Peridotite Facts

Peridotite Facts
Peridotite is an igneous rock, hard and rough, made up mostly of the minerals olivine, pyroxene, and amphibole. It is coarse grained, dark-colored, and ultramafic, which means it has very low silica content compared to other igneous rocks though is rich in minerals. Peridotites often contain chromite, and ore of chromium, and they can be a source for diamonds, which makes them economically important. In addition, they have the potential to be used as a material for isolating carbo dioxide. A large portion of the upper part of the Earth's mantle is thought to be composed of peridotite.
Interesting Peridotite Facts:
The word peridotite comes from the gemstone peridot consisting of pale green olivine.
Different igneous rocks are considered to be a part of the peridotite family including: lherzolite, harzburgite, dunite, wehrlite, and kimberlite. Most are greenish in color.
The minerals that compose peridotite are mostly high-temperature and are unstable at the Earth's surface, quickly altered by weathering and hydrothermal solutions.
Those that are stable at the Earth's surface contain magnesium-oxide bearing minerals that can alter to form carbonates such as magnesite or calcite.
Alteration of other peridotites forms serpentinite, chlorite, and talc.
When peridotite isolates carbon dioxide into a stable solid, it occurs when the gas mixes with magnesium-rich olivine to form magnesite. The reaction happens at a geologically rapid rate.
The peridotites on the Earth's surface are thought to be rocks that have been brought up from deep-source magmas by structures such as ophiolites and pipes. It is also found in the igneous rocks of sills and dikes.
The studies of these ophiolites have helped geologists better understand the process of seafloor spreading and the formation of oceanic lithosphere.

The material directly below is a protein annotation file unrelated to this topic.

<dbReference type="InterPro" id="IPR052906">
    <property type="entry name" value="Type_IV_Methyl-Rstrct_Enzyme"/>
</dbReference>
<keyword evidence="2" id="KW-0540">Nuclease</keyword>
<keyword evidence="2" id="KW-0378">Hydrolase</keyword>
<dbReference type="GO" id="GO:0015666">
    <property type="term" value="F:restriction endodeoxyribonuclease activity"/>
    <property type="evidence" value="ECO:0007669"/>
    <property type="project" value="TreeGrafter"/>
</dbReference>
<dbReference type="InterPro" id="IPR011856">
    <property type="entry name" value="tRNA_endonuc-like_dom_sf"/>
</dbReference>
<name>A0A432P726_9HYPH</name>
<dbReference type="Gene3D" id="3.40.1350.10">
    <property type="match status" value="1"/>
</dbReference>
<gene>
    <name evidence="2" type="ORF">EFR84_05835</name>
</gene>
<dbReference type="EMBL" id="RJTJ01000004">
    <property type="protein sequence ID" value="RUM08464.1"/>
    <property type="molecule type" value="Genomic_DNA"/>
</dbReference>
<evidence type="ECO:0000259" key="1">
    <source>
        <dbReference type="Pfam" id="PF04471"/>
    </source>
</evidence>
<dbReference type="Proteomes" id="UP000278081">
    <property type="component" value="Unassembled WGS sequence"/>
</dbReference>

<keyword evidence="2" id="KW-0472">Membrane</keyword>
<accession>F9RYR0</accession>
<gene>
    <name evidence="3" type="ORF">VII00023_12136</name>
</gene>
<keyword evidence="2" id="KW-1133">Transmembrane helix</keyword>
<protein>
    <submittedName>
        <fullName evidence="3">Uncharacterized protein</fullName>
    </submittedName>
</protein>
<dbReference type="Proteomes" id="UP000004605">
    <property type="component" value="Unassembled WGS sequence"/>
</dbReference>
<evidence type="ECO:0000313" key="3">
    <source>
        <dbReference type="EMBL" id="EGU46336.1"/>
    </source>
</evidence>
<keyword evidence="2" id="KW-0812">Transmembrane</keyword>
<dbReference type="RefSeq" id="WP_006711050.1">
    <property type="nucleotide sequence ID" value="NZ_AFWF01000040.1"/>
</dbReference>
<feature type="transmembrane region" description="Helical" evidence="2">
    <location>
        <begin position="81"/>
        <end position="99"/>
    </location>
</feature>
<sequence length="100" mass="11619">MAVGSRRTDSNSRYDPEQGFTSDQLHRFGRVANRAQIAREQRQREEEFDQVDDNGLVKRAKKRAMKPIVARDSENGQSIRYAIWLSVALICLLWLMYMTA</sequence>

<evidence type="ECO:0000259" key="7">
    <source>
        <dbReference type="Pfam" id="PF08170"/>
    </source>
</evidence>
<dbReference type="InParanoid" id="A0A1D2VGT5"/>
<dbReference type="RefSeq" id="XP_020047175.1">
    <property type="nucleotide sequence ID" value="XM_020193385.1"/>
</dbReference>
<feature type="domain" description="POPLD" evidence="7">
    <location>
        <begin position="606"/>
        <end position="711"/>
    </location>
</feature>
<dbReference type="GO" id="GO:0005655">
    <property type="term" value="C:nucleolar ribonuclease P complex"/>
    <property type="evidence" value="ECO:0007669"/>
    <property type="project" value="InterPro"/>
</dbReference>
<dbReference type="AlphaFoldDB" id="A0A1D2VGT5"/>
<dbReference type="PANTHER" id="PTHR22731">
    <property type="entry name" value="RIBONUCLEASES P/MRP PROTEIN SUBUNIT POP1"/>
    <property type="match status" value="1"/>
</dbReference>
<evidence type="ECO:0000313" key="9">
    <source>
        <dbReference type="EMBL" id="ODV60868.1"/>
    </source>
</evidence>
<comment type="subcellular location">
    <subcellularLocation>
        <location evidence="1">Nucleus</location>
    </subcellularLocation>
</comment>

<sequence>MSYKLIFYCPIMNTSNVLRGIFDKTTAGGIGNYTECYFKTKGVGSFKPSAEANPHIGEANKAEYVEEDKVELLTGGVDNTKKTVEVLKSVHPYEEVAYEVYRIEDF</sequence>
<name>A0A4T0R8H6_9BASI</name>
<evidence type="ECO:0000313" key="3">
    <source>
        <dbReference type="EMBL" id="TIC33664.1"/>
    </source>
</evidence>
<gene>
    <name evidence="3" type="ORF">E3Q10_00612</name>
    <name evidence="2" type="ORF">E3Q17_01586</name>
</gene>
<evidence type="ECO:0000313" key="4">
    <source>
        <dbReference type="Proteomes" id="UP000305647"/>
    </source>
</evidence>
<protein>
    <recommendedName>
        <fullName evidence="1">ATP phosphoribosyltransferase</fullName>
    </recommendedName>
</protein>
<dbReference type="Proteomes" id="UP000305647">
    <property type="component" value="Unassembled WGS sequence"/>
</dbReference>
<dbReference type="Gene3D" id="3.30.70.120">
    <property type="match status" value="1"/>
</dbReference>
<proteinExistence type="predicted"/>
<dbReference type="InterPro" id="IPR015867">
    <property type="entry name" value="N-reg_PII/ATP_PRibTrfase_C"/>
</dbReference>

Pipes from when a deep-source volcanic eruption brings magma up from the mantle and they are the origin for most of the Earth's diamond deposits.
The dikes and sills that are composed of peridotites are exposed by erosion providing another way for this rocks observation at the Earth's surface.
Diamonds that are delivered to the Earth's surface are in pieces of rock known as xenoliths. The formation of these diamonds take place at very high temperatures 100 miles below the surface.
Some peridotites contain significant amounts of chromite forming when a subsurface of magma slowly crystallizes.
At the early stages of crystallization, high-temperature minerals such as olivine, orthopyroxene, clinopyroxene, and chromite begin to melt. The minerals can form layers of peridotite on the bottom of the magma body, and up to 50% of the rock can be chromite.
Peridotite on the Earth's surface can be quickly obscured by soil, sediment, glacial till, and vegetation.
Peridotite often has magnetic properties significantly different from surrounding rocks and a magnetic survey can be used to locate them.
Geologists can locate peridotite bodies by prospecting for chromite, garnet, and other resistant indicator minerals. The peridotite weathers and the olivine breaks down resulting in the minerals.
Because of its potential use for isolating carbon dioxide, scientists are investigating its use to store carbon dioxide that are responsible for global warming, though it may be too costly.


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